As our passage opens Elimelech, a man from the tribe of Judah, left the country with his wife Naomi and two sons, due to a famine (vs. 1-2).  Though times were difficult, this was a mistake as it violated the Lord’s commands by leaving the Promised Land and seeking help elsewhere, in a pagan land, rather than from Him.  While there Elimelech dies, and soon thereafter his two sons marry Moabite women, Orpah and Ruth. Afterwards both of Naomi’s sons die, leaving her not only a widow, but now childless, and the two Moabite women widows, as well (vs. 3-5).  Naomi hears news that the famine in her homeland has passed and God has blessed Israel again, so she decides to return home (vs. 6). God does not forsake us when we wander, but draws and restores us with His love.

When Naomi decides to return to Israel, both of her daughters-in-law wish to go with her.  However, she urges them to go back to their homes (vs. 7-13). She is a poor widow with no family to care for her.  In that day, women could not just go out and get a job. If a woman did not have a husband or sons, they would be destitute.  There was no sense in three widows having to beg. This, though, is a testimony to Naomi’s character, that her two daughters-in-law loved her so much they wished to leave their homeland and birth families to go with her.  Of family relationships, often the mother-in-law and daughter-in-law is the most difficult, yet Naomi elicited only love and devotion from her son’s wives. She let God’s love and light shine forth from her, which was instrumental in drawing Ruth to find faith in Yahweh.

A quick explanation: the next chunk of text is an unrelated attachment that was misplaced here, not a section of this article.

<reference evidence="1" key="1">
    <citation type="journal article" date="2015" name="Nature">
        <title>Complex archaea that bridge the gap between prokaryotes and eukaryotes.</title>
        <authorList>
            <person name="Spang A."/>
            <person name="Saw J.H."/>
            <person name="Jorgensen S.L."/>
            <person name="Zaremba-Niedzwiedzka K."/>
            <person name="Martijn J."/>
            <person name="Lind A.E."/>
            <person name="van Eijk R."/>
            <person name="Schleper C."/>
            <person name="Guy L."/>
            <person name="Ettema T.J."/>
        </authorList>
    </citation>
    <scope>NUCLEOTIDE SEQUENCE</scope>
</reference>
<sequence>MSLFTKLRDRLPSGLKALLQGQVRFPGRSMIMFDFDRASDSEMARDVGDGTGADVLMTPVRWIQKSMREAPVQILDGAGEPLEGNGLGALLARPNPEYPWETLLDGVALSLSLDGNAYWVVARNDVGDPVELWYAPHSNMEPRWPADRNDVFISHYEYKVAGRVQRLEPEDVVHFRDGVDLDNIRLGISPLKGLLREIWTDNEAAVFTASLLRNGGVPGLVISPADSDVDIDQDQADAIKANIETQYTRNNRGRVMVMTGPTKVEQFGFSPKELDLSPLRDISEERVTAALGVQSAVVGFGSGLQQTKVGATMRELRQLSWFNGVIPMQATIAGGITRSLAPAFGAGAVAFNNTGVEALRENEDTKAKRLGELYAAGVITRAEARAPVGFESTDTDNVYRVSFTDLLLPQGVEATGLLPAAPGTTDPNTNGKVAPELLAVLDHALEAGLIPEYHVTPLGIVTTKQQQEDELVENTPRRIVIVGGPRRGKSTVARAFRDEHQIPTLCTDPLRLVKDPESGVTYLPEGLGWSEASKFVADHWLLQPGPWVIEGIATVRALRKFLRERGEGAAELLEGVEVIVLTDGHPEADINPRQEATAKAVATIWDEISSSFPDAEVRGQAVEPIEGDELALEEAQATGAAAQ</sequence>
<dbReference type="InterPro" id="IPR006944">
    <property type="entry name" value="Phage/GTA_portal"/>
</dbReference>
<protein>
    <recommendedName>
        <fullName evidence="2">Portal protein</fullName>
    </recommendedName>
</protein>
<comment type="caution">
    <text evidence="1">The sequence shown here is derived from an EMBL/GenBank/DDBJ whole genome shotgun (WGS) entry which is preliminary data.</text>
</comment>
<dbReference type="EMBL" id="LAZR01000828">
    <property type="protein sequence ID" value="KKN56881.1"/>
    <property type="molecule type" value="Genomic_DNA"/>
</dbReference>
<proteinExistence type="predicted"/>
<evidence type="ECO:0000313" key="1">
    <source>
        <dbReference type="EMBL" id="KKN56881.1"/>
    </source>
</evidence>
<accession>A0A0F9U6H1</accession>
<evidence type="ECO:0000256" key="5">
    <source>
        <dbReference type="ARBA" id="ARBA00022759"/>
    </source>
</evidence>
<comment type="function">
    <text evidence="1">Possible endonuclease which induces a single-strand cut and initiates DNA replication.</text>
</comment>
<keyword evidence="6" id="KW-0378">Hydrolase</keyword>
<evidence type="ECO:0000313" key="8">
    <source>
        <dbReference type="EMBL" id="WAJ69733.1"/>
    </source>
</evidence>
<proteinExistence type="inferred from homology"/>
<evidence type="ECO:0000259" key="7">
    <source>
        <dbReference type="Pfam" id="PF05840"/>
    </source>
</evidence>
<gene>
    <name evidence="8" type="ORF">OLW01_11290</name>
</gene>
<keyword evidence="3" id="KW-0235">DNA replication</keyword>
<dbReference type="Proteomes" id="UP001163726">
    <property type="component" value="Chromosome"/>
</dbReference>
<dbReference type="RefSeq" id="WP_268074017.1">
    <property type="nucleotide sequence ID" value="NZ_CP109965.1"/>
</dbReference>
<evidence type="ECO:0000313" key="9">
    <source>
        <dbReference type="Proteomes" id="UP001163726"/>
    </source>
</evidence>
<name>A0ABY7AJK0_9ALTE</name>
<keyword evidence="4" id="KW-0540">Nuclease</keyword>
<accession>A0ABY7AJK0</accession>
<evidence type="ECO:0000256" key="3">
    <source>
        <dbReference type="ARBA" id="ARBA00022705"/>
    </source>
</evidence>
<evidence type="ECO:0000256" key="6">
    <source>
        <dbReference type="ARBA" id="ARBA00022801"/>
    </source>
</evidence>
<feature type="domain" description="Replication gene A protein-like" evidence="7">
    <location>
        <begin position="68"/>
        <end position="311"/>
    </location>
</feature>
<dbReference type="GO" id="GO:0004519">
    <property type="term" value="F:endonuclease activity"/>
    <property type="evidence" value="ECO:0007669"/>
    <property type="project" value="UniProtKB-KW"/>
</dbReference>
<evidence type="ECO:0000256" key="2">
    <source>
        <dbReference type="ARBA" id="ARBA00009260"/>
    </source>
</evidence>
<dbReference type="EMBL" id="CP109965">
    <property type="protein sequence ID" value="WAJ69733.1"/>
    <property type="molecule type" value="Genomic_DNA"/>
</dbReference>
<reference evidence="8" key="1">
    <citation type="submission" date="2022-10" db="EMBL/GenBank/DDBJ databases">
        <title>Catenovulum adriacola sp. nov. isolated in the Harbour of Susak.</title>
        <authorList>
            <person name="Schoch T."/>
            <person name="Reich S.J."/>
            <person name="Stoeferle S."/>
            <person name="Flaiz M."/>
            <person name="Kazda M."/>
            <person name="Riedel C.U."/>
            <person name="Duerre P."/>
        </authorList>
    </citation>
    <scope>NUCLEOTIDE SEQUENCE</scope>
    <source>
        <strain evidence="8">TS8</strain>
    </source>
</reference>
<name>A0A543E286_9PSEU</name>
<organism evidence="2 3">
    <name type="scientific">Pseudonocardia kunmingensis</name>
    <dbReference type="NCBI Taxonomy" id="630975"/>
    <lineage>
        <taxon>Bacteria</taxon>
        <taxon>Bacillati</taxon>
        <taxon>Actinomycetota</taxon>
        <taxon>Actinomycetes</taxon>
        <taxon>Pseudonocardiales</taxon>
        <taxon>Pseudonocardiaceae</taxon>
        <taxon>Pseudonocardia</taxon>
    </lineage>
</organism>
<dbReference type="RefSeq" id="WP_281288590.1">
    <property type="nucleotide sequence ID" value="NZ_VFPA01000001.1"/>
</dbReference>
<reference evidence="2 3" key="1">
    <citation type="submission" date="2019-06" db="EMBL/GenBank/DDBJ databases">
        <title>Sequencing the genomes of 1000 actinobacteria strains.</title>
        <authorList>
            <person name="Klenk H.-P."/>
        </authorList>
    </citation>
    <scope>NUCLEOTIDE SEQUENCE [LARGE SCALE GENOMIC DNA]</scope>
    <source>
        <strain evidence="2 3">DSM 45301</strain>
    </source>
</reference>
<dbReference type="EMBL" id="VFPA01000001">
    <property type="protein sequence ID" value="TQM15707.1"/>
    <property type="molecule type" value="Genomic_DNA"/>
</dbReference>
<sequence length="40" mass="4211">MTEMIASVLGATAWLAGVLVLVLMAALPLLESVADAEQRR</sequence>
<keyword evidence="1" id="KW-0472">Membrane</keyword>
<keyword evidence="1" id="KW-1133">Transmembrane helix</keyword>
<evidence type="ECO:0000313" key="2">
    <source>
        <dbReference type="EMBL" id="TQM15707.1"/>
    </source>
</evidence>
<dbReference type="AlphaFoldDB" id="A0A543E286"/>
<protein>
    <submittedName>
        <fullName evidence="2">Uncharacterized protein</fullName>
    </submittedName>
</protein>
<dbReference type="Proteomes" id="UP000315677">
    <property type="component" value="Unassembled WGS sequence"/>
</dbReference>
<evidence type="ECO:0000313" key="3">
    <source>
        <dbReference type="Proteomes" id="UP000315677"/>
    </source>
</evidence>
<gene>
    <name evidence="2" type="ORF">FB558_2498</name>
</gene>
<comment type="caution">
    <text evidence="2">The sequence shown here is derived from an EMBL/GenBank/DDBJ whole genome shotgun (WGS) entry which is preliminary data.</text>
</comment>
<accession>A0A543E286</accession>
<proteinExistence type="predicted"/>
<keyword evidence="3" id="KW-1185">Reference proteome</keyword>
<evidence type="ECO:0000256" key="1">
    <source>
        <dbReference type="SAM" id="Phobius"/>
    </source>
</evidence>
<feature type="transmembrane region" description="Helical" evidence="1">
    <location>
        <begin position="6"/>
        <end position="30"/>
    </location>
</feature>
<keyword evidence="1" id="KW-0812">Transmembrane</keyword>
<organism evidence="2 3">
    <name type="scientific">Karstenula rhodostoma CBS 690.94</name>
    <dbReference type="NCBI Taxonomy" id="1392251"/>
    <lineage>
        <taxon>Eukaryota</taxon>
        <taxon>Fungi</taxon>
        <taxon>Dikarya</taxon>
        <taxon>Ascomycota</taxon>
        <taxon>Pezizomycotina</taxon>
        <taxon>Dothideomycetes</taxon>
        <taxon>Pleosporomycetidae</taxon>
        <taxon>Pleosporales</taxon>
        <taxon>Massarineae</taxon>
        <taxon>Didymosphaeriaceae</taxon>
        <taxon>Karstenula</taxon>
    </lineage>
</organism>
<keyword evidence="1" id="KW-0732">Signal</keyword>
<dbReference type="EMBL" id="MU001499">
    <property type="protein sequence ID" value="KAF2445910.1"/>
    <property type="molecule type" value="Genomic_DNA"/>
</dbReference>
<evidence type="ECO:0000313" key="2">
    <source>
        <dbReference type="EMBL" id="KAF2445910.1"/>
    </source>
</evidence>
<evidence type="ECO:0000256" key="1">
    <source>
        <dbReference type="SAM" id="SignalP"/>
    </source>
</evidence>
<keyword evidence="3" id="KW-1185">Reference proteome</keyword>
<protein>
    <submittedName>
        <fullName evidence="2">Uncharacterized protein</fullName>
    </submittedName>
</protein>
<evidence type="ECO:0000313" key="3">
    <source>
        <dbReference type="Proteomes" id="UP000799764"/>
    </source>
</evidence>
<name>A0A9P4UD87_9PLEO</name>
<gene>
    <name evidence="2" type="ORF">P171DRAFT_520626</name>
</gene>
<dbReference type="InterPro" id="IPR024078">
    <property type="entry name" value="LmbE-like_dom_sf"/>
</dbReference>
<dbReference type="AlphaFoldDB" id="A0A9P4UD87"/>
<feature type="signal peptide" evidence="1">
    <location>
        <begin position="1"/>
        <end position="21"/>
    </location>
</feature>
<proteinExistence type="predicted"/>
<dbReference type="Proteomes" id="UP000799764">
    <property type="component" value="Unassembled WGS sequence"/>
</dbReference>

Orpah decided to return home, but Ruth didn’t, deciding to stay with Naomi (vs. 14-15).  During her time of living with Naomi, Ruth had come to believe and worship Yahweh, forsaking the false pagan gods of Moab.  The chief god of Moab was Chemosh, whose worship rites included child sacrifice. By living with Naomi, observing her love for the one true God, Yahweh, seeing her godly character and hearing her testimony, Ruth turned away from the pagan gods of her people to love, worship, and serve Yahweh (vs. 16-17).  The grains of love and faithfulness that Naomi had planted in Ruth’s life produced a rich harvest of loyalty and trust. She was not going to abandon Naomi to an uncertain future, nor did she want to return to life in a pagan society, where the true worship of God was missing.